Okay that is a lie. Family discounter Spur Steak Ranch’s most expensive cut, a ‘lazy’ aged 500 gram rump, is R119.95. Discount fine diner La Mouette offers six courses for five cents more. All right that is not six full courses but rather a tasting menu. Nevertheless it is still a daunting offer by independent chef Henry Vigar. Can the Sea Point Seagull pull it off against the economies of scale of the Spur group?
|La Mouette Restaurant
+27 (0)21 433 0856
78 Regent Rd
First up are the restaurant’s popular ‘truffle’ and cheese croquettes, moreish in an addictive salty snack way but then this is no factory food. Or is it? Are there really truffles in here or is it just laboratory made truffle oil? Well Lindt Chocolate is made by robots in automated Swiss factories and it ain’t too shabby. But then these deep-fried nuggets are accompanied by a dip you won’t ever find on a supermarket shelf – an excellent smoked tomato aioli from La Mouette’s own kitchen. This taster course is paired with a Villiera Brut no vintage bubbly. (The option to accompany the courses with wine costs an additional R160.)
A sweet potato, yoghurt and harissa soup is comforting like a hot European soup should be, with the refreshing East Mediterranean yoghurt to cool down the more exotic North African spice of the Med. The wine is a splendid L’Avenir unwooded chardonnay 2010. Who says we can’t make understated quaffable Burgundy-style chardonnay even if this is more of a gulping wine than the little sips that result from the steely stature of French stones?
Tonight’s highlight is seriously salty-savoury mouthfuls of simple fried angelfish. This is contrasted with starch: cute bits of gnocchi that are soft with potato inside and hint at crispy on the outside. Pasta for Paddy. A fickle smear of aubergine puree offers a smoothe texture on the side, dotted with capers. Who needs a search party for rock cod and kabeljou when you can cook the humble angelfish this well even before the addition of sauces and accessories? The accompaniment of a snappy Villiera Chenin Blanc 2010 is like fish to water.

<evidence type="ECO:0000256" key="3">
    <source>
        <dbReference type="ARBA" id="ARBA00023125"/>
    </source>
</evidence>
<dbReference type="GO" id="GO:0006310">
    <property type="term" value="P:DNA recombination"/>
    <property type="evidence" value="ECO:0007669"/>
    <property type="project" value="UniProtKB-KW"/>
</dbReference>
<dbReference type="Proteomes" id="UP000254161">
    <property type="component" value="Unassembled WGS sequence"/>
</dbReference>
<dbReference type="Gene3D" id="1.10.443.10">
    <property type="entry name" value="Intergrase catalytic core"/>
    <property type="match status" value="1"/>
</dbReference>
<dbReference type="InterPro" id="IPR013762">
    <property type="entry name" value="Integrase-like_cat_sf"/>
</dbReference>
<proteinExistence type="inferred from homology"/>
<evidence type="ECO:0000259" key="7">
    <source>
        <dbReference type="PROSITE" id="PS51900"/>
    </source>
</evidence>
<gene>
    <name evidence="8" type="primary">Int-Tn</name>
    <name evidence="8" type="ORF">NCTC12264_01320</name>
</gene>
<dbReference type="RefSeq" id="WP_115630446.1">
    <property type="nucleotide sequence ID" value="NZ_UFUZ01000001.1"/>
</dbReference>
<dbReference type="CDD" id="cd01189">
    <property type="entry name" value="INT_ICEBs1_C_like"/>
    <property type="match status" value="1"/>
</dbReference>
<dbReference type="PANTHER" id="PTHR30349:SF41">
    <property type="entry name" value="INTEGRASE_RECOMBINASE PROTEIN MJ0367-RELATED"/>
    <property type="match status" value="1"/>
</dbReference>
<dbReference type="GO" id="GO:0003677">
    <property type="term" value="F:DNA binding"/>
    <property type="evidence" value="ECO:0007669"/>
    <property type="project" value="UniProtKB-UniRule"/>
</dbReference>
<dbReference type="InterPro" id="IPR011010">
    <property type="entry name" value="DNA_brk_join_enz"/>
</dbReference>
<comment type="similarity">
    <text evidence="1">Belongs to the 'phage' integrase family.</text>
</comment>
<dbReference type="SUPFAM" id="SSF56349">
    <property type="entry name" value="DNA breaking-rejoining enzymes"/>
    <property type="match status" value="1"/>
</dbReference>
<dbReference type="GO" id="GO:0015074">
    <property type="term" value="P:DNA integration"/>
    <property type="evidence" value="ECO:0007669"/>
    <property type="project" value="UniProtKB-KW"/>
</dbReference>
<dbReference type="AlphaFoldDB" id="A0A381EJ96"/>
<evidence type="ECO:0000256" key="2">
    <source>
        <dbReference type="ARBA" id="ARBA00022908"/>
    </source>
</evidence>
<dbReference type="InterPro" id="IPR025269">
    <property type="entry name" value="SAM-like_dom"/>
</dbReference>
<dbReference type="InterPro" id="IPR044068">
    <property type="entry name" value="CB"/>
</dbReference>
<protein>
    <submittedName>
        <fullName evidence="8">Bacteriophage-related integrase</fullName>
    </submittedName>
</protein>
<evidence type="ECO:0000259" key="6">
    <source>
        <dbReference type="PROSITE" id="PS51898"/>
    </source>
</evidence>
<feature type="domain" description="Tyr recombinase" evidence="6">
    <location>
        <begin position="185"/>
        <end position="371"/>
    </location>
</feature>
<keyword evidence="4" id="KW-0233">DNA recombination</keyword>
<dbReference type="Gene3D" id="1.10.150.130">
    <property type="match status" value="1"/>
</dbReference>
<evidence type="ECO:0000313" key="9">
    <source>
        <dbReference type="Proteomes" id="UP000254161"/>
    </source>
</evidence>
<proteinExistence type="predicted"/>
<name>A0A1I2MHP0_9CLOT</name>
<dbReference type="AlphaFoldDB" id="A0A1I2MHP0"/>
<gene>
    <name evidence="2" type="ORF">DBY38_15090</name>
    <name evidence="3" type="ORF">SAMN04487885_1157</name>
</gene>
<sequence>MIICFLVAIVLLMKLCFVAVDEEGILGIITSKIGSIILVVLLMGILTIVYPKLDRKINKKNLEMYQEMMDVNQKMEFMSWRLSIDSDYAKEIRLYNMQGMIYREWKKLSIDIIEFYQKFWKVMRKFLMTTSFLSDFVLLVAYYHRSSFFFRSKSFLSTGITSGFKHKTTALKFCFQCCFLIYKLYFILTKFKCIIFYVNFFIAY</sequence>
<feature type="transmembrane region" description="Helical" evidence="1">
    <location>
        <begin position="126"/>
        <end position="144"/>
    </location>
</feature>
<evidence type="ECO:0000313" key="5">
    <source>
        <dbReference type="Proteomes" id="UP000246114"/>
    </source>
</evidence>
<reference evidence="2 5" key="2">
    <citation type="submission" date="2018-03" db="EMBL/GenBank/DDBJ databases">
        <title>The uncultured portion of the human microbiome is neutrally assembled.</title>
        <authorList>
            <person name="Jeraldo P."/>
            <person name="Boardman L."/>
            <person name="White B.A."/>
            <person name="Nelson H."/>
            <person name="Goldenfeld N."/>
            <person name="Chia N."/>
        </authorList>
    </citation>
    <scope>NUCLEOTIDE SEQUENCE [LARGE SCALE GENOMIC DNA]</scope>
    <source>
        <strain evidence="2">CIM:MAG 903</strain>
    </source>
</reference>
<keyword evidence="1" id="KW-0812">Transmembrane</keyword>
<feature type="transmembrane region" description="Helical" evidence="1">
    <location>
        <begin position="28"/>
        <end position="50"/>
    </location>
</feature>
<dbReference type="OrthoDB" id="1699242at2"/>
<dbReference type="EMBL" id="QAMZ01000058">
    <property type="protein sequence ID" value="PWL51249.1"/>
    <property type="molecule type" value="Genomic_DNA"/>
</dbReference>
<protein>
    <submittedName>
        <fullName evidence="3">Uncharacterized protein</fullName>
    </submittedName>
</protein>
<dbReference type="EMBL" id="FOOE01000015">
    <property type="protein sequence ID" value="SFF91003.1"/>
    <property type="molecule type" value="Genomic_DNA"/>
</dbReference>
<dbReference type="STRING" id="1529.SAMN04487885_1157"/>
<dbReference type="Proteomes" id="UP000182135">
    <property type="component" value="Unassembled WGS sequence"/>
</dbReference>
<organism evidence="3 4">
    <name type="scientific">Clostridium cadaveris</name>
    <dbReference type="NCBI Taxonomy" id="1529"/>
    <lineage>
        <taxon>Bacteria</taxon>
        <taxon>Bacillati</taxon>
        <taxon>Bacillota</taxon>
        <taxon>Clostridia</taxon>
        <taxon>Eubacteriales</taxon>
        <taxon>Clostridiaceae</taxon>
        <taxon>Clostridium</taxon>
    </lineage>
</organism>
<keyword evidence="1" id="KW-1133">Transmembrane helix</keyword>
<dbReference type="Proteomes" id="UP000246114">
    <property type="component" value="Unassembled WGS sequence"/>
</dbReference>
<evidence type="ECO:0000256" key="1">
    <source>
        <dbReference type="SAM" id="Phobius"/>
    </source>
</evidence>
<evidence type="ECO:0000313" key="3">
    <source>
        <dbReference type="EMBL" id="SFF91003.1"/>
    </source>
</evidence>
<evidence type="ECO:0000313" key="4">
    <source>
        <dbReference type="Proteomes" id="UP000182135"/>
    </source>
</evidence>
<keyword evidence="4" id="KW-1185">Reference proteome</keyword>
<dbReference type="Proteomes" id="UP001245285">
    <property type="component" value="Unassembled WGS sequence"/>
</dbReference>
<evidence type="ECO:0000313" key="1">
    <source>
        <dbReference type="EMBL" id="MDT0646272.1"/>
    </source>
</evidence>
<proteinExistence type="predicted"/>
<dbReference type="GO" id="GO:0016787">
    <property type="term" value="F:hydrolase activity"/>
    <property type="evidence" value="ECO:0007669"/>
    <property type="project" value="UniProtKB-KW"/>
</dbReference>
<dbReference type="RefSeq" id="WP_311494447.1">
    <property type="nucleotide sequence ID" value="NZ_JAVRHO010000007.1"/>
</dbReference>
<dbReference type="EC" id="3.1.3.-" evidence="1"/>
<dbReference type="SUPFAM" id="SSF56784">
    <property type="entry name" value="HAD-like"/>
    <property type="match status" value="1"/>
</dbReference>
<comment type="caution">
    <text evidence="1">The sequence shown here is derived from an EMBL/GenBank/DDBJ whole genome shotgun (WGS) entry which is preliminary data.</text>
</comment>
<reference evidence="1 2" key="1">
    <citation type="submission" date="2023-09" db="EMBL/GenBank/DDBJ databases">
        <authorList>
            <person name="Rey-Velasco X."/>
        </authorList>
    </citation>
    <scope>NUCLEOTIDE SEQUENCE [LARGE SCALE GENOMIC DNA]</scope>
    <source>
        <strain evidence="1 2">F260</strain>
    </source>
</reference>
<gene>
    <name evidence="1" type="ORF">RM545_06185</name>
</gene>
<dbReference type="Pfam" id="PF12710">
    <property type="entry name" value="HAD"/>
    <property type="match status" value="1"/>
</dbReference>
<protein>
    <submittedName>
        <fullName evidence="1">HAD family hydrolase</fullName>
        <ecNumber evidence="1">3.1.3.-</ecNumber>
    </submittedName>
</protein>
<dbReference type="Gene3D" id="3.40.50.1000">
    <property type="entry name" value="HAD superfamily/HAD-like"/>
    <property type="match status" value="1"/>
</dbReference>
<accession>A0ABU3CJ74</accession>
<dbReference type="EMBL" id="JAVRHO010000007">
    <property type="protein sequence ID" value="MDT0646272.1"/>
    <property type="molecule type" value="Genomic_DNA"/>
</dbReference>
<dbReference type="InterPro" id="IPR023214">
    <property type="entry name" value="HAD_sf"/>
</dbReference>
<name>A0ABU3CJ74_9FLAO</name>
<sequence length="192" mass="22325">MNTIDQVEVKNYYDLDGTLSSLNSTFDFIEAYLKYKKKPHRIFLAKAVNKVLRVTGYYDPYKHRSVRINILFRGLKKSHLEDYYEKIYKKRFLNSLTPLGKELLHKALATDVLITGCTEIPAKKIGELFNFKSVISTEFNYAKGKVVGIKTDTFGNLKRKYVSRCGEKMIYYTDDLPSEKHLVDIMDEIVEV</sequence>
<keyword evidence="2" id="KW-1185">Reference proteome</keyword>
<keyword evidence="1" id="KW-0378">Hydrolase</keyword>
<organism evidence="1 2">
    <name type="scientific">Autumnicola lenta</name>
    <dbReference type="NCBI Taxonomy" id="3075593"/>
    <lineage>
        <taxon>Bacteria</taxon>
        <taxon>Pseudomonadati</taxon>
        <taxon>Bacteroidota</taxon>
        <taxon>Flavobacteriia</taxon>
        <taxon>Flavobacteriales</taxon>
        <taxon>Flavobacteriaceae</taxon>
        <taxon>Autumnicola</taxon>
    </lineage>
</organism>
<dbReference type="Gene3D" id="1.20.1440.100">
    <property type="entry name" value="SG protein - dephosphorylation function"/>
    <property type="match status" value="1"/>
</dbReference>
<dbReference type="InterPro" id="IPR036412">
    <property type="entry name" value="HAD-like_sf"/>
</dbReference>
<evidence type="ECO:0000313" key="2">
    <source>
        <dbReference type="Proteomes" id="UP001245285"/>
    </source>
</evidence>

The beef tonight, a sirloin with smoked mash, caramelised shallots, port ‘caviar’ and bordelaise sauce, carries a R35 surcharge tonight. The lamb alternative described lower down has no additional cost. The full-flavoured beef cut, with the sweet of ‘French Onions’ on the side is exalted by the ‘peasant luxury’ of bone marrow in the classic French sauce. Savoured next to one of the restaurant’s fires, it is deeply reassuring. Like “Grandma’s Feather Bed”. Micro-bubbles of port caviar are a superfluous gastronomic trick that will please many in the market.
Klein Constantia Cabernet Merlot Blend 2009 does the trick and is also paired with the alternative of braised (pot roasted) lamb ravioli (no additional cost). The other three at the table order this but the lamb is a tad dull and not a great combination with the tangy puttanesca sauce, despite this “whore’s sauce” being one of my favourites with simple spaghetti.